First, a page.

Moses took many detours in his life. He felt the urge to save his own people from slavery in Egypt in his 40s, but it took another 40 years of exile as a nomadic shepherd before he was called to return to Egypt and be the deliverer of Israel.

God’s timing is not our timing, but God doesn’t waste our years in the wilderness. Moses’ experience in the fields taking care of large numbers of sheep prepared him for the task of leading a multitude of people through the wilderness.

Sometimes the wait is because God is preparing us for the task. At other times He is putting things in place behind the scenes, preparing the work for us to do. It is not for us to run ahead or lag behind. We must be ready to move when He moves, but not before He does. We wait in faith and move in faith as God calls.

Along my path of discovering my vocation (which is still ongoing), one of the questions I kept asking myself is whether what I desired to do was my own will or God’s will for me.

The other question was more practical: How can I make it sustainable, since doing long-form comic storytelling requires me to be doing it for long stretches at a time and would prohibit me from taking on a full-time job to support it?

Was what I desired to do my own will or God’s will for me? How can I make it sustainable?

To the first question, I’ve come to think that it is not unusual for our calling to manifest in our areas of interest, inclination, and aptitude in our early years. That alone does not mean we must make our interest into our vocation, but these interests may be hints. Not every child who wants to become an astronaut will become an astronaut.

But if a child has a passion to explore the unknown, he could find his place in becoming an explorer or scientist or cosmologist, even if he doesn’t get the chance to go into orbit.

The key, however, is to surrender these desires to God and allow Him to lead and open the doors to fulfilling them in His own time.

Whatever my desires are, they must be congruent with the Bible in order for them to be legitimate. Any violation of Scripture’s commands or principles is an indication that the desire or a particular manner in which the desire is fulfilled comes from myself rather than from God.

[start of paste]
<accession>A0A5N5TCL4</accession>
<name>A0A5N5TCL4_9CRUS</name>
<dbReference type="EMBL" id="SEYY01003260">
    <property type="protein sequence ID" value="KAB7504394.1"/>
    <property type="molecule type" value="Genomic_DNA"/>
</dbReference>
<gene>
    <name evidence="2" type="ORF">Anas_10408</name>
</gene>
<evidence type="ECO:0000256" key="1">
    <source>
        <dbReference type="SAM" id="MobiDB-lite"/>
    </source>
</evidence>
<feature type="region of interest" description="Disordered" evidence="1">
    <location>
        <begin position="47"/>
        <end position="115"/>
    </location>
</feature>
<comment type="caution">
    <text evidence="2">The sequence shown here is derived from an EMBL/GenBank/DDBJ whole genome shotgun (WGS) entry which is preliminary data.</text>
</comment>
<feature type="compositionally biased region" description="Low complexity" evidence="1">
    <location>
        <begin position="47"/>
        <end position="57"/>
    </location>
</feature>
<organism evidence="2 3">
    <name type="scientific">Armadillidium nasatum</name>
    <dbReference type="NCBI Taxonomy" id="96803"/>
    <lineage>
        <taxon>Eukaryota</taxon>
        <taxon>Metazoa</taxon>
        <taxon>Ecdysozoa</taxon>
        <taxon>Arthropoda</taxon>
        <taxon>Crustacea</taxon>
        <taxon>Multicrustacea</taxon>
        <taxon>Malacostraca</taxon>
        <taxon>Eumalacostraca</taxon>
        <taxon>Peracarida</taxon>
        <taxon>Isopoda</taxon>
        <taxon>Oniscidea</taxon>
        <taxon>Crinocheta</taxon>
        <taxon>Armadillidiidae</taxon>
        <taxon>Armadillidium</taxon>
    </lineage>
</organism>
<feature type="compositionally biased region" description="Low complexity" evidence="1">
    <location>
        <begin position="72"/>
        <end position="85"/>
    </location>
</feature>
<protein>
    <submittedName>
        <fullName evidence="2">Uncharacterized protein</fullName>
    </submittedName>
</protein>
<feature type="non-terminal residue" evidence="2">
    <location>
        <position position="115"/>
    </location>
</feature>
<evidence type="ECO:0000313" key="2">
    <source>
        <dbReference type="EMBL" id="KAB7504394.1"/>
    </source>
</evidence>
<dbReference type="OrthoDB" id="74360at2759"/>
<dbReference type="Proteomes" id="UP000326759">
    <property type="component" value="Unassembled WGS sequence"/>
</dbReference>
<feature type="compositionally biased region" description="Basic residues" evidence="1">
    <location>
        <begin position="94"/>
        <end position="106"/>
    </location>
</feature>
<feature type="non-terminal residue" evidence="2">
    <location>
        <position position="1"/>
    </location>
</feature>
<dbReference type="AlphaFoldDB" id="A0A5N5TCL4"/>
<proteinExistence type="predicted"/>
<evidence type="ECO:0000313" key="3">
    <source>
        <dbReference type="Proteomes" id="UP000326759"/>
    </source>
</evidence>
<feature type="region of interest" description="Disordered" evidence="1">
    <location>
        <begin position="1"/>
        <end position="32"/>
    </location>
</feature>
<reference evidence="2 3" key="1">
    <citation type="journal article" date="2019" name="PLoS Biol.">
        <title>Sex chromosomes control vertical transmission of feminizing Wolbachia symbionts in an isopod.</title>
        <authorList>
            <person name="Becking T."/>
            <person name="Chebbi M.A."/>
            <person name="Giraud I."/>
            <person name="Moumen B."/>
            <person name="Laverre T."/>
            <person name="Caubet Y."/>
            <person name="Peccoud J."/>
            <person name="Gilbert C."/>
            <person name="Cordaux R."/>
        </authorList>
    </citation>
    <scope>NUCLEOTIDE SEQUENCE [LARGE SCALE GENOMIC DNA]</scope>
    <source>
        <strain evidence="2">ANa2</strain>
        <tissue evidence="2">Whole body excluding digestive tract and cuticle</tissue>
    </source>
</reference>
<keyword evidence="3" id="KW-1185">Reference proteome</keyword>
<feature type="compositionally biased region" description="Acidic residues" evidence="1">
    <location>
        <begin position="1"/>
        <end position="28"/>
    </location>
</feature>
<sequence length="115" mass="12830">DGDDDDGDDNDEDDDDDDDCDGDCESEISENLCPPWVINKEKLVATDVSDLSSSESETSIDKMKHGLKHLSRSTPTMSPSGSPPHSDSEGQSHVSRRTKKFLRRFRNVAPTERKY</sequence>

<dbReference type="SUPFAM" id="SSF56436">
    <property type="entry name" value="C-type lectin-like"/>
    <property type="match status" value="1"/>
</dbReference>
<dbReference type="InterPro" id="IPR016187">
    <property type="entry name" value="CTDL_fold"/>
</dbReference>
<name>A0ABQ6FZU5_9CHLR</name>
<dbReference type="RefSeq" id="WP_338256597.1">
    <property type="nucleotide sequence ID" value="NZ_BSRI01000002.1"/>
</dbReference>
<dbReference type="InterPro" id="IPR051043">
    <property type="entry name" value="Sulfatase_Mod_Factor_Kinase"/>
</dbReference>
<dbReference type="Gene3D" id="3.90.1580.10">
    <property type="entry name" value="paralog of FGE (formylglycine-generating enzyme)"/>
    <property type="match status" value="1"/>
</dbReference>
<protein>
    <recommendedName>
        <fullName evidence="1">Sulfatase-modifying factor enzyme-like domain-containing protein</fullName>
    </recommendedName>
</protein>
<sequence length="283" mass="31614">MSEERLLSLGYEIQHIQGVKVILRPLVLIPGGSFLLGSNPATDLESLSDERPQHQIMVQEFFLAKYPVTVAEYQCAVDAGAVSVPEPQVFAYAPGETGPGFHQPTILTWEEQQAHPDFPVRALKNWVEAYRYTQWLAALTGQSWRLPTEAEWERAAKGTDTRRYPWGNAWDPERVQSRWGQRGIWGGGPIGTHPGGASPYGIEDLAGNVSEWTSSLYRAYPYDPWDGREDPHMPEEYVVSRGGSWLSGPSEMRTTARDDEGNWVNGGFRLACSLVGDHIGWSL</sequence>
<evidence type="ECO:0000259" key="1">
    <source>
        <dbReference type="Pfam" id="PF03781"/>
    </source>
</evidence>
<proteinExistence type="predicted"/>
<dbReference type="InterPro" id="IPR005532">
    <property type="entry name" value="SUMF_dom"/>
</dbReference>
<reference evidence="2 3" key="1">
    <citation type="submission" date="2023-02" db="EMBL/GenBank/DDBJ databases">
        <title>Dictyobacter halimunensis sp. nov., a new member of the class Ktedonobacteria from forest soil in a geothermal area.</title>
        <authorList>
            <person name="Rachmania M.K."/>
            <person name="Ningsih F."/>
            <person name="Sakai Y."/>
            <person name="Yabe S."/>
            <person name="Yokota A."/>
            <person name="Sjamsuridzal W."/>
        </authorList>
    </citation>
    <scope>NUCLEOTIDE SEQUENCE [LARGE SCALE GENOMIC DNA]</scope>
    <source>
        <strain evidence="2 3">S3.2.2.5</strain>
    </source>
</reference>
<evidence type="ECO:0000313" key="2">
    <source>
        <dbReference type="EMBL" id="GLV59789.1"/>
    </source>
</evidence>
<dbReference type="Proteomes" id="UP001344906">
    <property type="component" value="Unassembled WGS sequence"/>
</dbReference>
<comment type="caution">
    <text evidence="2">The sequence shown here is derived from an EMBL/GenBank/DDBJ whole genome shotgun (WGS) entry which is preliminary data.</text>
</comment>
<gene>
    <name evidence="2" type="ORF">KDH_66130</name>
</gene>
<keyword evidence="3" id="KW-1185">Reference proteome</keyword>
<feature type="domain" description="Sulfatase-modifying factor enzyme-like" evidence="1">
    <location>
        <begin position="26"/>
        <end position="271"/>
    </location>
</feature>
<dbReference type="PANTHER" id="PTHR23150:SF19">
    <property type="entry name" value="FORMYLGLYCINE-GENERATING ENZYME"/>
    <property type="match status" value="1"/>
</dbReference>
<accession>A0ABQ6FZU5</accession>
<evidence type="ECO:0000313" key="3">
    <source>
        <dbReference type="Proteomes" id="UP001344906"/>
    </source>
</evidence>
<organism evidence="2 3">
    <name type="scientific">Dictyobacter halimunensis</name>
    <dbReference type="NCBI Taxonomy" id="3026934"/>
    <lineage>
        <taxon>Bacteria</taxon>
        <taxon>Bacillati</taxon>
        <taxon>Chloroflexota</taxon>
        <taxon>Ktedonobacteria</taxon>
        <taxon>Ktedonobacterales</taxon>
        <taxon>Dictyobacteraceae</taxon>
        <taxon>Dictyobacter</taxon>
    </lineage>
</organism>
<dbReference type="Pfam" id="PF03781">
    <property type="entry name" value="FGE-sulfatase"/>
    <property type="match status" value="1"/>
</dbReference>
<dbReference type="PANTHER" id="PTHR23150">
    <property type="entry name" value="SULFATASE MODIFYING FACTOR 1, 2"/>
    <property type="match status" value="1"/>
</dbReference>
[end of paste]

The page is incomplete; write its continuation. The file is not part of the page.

And regarding the second question, if God has prepared us for the work He wants us to do, and if He has prepared the work beforehand for us to do (Ephesians 2:10), then it stands to reason that He will also prepare and provide the means for us to do it.

Ultimately, our vocations are not for the sake of self-fulfilment.

Too many have pursued their vocations, careers, even hobbies at the expense of their families and relationships and their own health. Even their spiritual walk with God is sacrificed at the altar of self-realisation. Our vocations are not for us to hoard selfishly, but for the flourishing of humanity.

The Great Commandment is for us to love God with all our hearts, soul, mind, and strength, and to love our neighbours as ourselves. To love our vocation above these is to turn it into an idol and to corrupt its purpose.

God’s call on our lives is not to seek self-fulfilment, but to be fulfilled in God, doing His work by loving and blessing our fellow men.

That is where true satisfaction and fulfilment are found — in relationship with God and others, not simply in the doing of things and enjoying the work. When we answer God’s call and fulfil our calling in accordance to God’s will, others will be blessed and God will be glorified, and He will reward us at the end.

This article was first published on toreally.live and is republished with permission.

THINK + TALK
  1. Do you know what your purpose in life is?
  2. Consider your gifts, talents and skills. How might God use them?
  3. What are some promises and principles in the Bible you can lean on when it comes to calling?